Right on Dublin's doorstep is the beautiful Wicklow Mountains National Park where you'll see arguably the east's finest scenery. Within an hour of the buzzing capital city there is the peaceful, multi-coloured undulating mountains, whose lofty highlights includes grand houses, remote monastic ruins and great walking country.
Wicklow's scenery is anything except boring. The yellow gorse and purple heather of summer, multi-coloured trees of the area's many forests in autumn and dustings of snow in winter make this an all-round destination. The stunning Wicklow scenery makes the journey just as important as the destination as winding roads cut through forest after forest and viewing points at Sally's Gap and Wicklow Gap give framed snapshots of Wicklow with miles of greenery stretching out from these elevated positions.
A great place to start is Glendalough - one of our favourite places in Ireland. Packed in to this scenic spot is two lakes and an 8th century monastic site which offers one of the best examples of an Irish round tower. On the forested hills above the Upper Glendalough, the largest lake, a range of moderate walks traverse hilltop ridges that offer fantastic views across County Wicklow and out onto the Irish Sea. Admittedly, Glendalough is the busiest and most touristy location in Wicklow but the county also offers the less visited Lough Tay which is just as beautiful.
For a more genteel introduction to Ireland there's Powerscourt House and Gardens. This is a truly outstanding example of when Victorians with boatloads of money meet nature. Powerscourt offers an impressive Palladian house, eclectic and extensive manicured gardens and a nice centrepiece of a fountain to tie it all together. This is definitely a recommended stately home experience.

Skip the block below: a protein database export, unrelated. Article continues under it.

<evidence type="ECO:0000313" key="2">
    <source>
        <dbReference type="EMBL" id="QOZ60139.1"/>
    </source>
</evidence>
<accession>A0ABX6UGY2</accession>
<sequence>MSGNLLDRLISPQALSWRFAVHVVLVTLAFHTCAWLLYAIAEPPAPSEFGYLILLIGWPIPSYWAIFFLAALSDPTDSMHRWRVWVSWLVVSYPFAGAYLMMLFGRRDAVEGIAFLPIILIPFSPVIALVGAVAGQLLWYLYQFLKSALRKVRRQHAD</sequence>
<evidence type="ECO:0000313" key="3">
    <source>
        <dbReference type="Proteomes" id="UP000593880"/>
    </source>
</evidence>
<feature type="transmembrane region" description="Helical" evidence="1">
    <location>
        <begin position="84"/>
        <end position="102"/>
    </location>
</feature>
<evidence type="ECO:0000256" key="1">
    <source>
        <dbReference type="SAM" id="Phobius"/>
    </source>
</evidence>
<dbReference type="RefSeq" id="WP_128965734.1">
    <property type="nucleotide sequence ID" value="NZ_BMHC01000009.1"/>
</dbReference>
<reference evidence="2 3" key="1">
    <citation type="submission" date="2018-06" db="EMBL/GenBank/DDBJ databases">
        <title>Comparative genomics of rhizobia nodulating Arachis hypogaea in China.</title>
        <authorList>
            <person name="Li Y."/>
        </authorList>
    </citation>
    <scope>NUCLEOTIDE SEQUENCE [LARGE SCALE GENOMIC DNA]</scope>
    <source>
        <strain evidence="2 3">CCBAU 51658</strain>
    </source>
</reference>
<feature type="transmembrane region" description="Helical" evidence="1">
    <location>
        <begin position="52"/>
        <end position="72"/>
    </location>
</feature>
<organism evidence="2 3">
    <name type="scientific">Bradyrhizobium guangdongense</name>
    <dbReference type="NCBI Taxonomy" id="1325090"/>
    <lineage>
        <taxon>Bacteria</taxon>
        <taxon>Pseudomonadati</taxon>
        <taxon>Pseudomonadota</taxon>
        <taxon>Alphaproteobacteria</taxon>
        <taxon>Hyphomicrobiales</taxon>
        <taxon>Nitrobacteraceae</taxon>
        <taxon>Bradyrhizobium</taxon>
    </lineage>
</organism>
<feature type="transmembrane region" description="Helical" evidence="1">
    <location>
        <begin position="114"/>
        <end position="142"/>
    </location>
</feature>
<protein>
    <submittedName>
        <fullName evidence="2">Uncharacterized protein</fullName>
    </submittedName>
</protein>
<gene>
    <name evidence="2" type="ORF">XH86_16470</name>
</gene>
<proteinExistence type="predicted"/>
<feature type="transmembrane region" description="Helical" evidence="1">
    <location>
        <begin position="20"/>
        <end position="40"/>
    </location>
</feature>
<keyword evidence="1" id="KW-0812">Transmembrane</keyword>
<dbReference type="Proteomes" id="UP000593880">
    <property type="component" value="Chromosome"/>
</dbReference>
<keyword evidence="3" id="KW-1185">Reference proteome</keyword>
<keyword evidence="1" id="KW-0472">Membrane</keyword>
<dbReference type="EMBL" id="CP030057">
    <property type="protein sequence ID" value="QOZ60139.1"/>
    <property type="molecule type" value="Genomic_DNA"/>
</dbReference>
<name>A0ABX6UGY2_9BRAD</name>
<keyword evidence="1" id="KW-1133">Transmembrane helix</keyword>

One of our few issues with Ireland in general, beyond a real lack of good Azerbaijani restaurants, is the paucity of public rights of way allowing you to properly get out into the countryside on foot. It's rare to find off route paths cutting through farmland as you would all over the UK. Instead it's left to greenways and signposted footpaths maintained by government bodies. Wicklow has the Wicklow Way which is one of the oldest and least sanitised of these. Many, many miles of mountain trails extend through some of the most remote parts of Wicklow and makes for some of the best hiking routes in Ireland.
The Wicklow Mountains are also bordered by a lovely stretch of coastline extending down from Dublin. Connected to Dublin on the DART light rail line is the pretty coastal village of Greystones and then Bray which offers more classic seaside delights and a number of hotel options.
In the middle of the region Avoca exudes a one-horse-town appeal and offers a great opportunity of a quiet getaway so close to the busy capital city. In the village is the Avoca Handweavers, a mecca for super expensive but high quality clothing, blankets and the like. Not too far away is the Wicklow Brewery, a Disneylandesque brewing complex complete with tours, regular live music and dancing and glamping. There are no hotels but a number good of airbnbs and guesthouses are in the area.
Although tempting to gravitate to the county town based on the idea that there might be more going on, it has to be admitted that Wicklow Town is a bit of a meh place. Aside from a few pubs and restaurants and the rainy day attraction of Wicklow Gaol there's not too many reasons to frequent the town.
Quite unusually for Ireland a railway line goes straight through the Wicklow Mountains and connects Wexford in the very south east to Dublin with stops at Arklow and Wicklow Town. It's a bit of a beauty too.